Measuring Systematic Generalization in Neural Proof Generation with Transformers


We are interested in understanding how well Transformer language models (TLMs) can perform reasoning tasks when trained on knowledge encoded in the form of natural language. We investigate systematic generalization abilities on an inductive logical reasoning task in natural language, which involves reasoning over relationships between entities grounded in first-order logical proofs. Specifically, we perform soft theorem-proving by leveraging TLMs to generate logical proofs represented in natural language. We systematically test proof generation capabilities, along with inference capabilities leveraging the generated proofs. We observe length-generalization issues in proof generation and inference when evaluated on longer-than-trained sequences. However, we observe TLMs improve their generalization performance after being exposed to longer, exhaustive proofs. In addition, we discover that TLMs are able to generalize better using backward-chaining proofs compared to their forward-chaining counterparts, while they find it easier to generate forward chaining proofs. We observe that models that are not trained to generate proofs are better at generalizing to problems based on longer proofs. This result suggests that Transformers have efficient, yet not interpretable reasoning strategies internally. These results also highlight the systematic generalization issues in TLMs in the context of logical reasoning, and we believe this work will motivate deeper inspection of their underlying reasoning strategies.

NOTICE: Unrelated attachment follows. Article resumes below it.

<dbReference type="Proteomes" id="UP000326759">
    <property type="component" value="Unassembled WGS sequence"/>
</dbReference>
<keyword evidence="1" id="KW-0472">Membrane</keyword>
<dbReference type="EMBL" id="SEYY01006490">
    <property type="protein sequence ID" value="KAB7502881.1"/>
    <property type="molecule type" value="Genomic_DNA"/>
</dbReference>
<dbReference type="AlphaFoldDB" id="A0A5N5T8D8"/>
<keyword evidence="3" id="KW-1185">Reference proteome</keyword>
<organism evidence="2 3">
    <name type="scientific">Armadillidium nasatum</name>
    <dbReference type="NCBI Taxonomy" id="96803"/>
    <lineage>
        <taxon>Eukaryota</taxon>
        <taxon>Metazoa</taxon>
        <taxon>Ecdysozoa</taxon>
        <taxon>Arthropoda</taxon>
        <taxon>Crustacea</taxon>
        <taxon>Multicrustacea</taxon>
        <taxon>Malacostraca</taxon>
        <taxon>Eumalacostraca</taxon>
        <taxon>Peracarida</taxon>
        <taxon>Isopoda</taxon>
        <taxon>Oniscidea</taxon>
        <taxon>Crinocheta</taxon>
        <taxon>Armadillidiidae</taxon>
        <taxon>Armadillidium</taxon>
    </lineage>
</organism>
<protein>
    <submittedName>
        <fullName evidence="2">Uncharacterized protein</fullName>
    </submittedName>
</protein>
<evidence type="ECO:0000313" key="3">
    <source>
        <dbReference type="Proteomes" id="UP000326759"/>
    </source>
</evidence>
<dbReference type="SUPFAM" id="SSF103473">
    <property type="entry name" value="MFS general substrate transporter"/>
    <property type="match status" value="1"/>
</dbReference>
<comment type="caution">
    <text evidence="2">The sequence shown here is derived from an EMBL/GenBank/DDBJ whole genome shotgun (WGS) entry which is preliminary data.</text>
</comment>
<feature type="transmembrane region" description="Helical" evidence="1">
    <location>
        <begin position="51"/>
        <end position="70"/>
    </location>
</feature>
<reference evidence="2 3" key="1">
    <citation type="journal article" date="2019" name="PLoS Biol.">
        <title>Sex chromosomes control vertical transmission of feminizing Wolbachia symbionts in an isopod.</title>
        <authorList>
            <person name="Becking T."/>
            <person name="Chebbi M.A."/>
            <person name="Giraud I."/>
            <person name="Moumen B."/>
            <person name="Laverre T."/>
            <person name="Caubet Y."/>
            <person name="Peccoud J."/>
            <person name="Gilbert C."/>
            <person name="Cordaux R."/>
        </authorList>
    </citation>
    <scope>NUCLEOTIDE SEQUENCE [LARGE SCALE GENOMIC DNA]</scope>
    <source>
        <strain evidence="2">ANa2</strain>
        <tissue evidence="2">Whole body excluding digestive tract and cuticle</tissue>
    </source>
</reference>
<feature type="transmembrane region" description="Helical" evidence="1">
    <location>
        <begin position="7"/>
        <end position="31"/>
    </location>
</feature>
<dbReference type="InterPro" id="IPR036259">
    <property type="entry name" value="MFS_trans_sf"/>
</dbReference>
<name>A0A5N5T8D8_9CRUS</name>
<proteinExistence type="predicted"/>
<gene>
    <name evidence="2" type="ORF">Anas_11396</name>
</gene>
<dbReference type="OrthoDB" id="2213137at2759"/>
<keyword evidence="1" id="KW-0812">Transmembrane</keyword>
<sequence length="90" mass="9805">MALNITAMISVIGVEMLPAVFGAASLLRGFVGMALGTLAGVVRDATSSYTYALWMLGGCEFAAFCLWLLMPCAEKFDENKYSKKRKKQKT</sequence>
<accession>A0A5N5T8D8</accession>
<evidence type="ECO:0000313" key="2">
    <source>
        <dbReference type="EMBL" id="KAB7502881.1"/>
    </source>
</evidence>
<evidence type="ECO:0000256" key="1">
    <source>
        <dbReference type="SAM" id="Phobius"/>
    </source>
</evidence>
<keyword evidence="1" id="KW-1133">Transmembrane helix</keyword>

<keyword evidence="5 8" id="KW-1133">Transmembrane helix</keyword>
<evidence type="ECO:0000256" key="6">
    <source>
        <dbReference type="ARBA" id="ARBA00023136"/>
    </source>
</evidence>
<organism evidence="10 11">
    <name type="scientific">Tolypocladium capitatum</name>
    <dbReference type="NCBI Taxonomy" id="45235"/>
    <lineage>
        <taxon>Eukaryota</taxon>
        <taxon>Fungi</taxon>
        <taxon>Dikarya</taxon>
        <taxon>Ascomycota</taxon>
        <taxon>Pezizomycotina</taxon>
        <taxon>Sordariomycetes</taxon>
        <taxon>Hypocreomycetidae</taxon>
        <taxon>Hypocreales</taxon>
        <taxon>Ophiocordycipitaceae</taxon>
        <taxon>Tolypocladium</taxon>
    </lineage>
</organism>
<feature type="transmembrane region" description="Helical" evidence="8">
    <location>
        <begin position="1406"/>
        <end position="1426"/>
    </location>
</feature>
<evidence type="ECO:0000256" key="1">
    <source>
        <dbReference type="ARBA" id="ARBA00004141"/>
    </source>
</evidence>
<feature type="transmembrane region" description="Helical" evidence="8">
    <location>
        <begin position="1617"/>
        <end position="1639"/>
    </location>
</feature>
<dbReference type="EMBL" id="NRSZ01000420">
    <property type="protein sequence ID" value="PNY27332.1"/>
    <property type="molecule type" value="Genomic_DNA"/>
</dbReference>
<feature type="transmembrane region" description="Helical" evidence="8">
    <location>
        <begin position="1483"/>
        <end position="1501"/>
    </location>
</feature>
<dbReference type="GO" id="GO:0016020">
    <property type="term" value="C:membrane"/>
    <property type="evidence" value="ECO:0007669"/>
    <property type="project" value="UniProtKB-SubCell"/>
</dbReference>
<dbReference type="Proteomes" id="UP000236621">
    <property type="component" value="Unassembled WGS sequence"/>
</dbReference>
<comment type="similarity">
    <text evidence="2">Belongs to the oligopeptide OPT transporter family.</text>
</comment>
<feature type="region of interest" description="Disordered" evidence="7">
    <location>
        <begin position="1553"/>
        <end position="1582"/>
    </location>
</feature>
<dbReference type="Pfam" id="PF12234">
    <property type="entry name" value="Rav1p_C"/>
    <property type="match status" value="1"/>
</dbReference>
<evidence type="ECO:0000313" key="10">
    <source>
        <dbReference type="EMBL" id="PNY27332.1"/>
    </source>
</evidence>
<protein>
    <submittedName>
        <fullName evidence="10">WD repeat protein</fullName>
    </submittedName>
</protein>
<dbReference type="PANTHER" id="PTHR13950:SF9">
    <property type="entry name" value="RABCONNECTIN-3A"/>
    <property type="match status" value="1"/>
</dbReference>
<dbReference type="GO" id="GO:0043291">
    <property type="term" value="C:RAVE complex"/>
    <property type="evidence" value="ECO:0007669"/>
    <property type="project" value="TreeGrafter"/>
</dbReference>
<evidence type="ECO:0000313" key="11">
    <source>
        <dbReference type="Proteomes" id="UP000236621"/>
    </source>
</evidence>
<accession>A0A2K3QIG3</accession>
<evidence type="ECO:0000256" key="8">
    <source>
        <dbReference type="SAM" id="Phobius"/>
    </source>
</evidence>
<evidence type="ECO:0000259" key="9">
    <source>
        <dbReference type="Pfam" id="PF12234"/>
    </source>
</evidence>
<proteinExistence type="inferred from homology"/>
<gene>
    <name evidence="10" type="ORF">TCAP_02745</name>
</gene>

Neural Information Procesing Systems (NeurIPS)